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Site Map - The Workplace

Seminar Speaker Spotlight: Chris Falkenberg and Chris Voss--Corporate Kidnapping

- Christopher Falkenberg and Christopher Voss discuss the threat of an executive or employee kidnapping and why the Southwest could see an increase in such crimes.

Age Discrimination

- An employee who was not rehired after a layoff because he was “troublesome” may not sue his former employer for age discrimination. A federal appeals court ruled that the employee’s history of disputes with coworkers and his poor reputation in the workplace served as a nondiscriminatory reason for refusing to rehire him.

Investigations

- An employee may not sue her employer for retaliation after the company failed to investigate her original discrimination claim, a federal appeals court has ruled. Failure to investigate in such instances does not constitute an adverse employment action, according to the court.

Forced Labor Threats

- Outsourcing by multinational companies can unwittingly lead to child labor and human rights abuses, harming the company’s reputation and bottom line.

Massachusetts: New Law Limits When Employers Can Ask Job Applicants About Convictions

- Come November 4, Massachusetts will no longer allow employers to ask applicants to check the box that asks whether they have a criminal record when filling out a job application.

U.S. Congressional Legislation: Background Screening

- The House Financial Services Committee’s Subcommittee on Financial Institutions and Consumer Credit held a hearing to consider H.R. 3149 (.pdf), which would amend the Fair Credit Reporting Act (FCRA) to prohibit a current or prospective employer from using credit reports to make employment decisions such as hiring, firing, or promotion. Witnesses who spoke in support of the rights of employers to use such reports argued that the information is not used in a vacuum but is among the many tools companies use to make good hiring decisions. Opponents contended that credit scores are often inaccurate and have not been conclusively linked to inappropriate workplace behaviors, such as theft.

Helping Employees Cope

- Managers can use assistance programs to help victimized employees avoid trouble and stay focused on their jobs.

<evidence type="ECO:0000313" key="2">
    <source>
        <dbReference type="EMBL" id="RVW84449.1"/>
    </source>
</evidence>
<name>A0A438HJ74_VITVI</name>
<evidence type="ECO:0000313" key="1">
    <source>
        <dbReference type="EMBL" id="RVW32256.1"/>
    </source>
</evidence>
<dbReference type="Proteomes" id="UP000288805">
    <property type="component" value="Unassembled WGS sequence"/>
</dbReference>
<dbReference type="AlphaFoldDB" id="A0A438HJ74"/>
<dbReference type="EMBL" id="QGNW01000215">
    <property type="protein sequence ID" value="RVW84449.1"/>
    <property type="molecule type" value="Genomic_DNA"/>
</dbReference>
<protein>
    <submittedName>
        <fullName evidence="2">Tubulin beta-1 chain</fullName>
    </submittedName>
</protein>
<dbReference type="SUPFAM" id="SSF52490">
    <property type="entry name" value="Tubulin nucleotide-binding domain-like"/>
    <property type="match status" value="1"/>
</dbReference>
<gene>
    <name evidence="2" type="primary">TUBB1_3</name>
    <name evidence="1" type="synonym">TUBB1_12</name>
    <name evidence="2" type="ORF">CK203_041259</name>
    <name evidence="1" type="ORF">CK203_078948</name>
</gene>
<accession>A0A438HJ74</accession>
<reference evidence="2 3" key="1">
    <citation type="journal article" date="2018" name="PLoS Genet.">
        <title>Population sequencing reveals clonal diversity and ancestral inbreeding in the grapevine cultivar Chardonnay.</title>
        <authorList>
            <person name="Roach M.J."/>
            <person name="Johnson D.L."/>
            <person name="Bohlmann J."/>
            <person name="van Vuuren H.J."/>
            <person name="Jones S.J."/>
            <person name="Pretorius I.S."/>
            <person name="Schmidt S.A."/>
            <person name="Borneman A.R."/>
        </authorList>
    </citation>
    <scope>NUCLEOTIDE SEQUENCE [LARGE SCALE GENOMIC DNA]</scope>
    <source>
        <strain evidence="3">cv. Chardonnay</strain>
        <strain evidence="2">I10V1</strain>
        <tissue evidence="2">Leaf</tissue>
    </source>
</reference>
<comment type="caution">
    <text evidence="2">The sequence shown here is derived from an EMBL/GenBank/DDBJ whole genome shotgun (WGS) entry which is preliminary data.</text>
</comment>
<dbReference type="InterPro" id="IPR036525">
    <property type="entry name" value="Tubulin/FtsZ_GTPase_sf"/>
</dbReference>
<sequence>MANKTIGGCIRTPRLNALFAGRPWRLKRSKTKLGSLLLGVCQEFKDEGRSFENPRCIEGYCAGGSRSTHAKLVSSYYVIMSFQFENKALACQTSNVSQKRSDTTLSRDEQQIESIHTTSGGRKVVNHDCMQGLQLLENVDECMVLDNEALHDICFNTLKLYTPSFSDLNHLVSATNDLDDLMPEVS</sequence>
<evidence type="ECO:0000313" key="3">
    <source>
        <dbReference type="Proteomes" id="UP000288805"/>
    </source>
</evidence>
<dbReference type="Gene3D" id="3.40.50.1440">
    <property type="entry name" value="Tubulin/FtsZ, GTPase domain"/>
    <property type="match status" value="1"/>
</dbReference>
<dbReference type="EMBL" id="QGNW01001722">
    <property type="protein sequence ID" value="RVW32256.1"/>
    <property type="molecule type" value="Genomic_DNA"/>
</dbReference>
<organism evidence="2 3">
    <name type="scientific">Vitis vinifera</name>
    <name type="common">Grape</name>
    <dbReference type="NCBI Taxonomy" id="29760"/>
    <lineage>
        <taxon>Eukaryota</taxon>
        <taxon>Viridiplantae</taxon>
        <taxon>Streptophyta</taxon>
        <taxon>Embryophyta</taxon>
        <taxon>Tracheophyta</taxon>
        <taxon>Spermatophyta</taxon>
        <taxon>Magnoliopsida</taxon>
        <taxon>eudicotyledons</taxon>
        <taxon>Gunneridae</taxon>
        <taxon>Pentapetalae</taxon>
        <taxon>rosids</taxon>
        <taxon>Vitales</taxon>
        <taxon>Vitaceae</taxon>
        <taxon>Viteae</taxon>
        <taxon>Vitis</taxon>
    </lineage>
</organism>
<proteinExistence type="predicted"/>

Security Manager's Guide to Disasters: Managing Through Emergencies, Violence, and Other Workplace Threats

- A costly overview of security-manager best practices in a book that doesn't bother to give the author's biography or professional credentials.

Harassment

- A woman has been awarded more than $1 million in damages after she was repeatedly harassed by a coworker who made disparaging racial and sexual remarks (.pdf). The woman’s managers refused to take action until the harasser physically assaulted the woman. (Freeman v. Whirlpool Corporation, U.S. District Court for the Middle District of Tennessee, No. 3:06-0593, 2009)

Elsewhere in the Courts: Racial Discrimination

- A federal appeals court has ruled that an employee, Dennis Ford, may not sue his employer for racial discrimination because the discrimination was not severe enough and Ford failed to pursue his complaint adequately. Ford claimed that one of his coworkers called him a “black African American,” and “black man,” on a regular basis. However, Ford reported the incident only once and during the complaint was more concerned about other issues, such as an impending raise. In addition, the name-calling stopped after the offending employee was reprimanded. (Ford v. Minteq Shapes and Services, U.S. Court of Appeals for the Seventh Circuit, No. 09-2140, 2009)

State Legislation: Utah: Hiring

- A new Utah law (formerly H.B. 206) would restrict how employers could request personal information from prospective employees. Under the law, employers may not request an applicant’s Social Security number, date of birth, or driver’s license number until after the applicant has been offered a job. The information may also be requested after the applicant has agreed to a criminal background check, credit check, or driving record check.

State Legislation: Illinoise: Credit Checks

- A bill (H.B. 4658) pending in the Illinois legislature would prohibit companies from conducting credit checks on prospective employees. Under the bill, it would be illegal for companies to use credit checks to make decisions on hiring, recruiting, discharge, or compensation. Exceptions would be made for financial institutions, public safety agencies, or any other government agencies that require credit checks as a matter of law.

Laptops

- Lost laptops can cost companies about $640,000, according to an Aberdeen Group study. Best practices include using endpoint security solutions and implementing formal end-user training and awareness programs.
 




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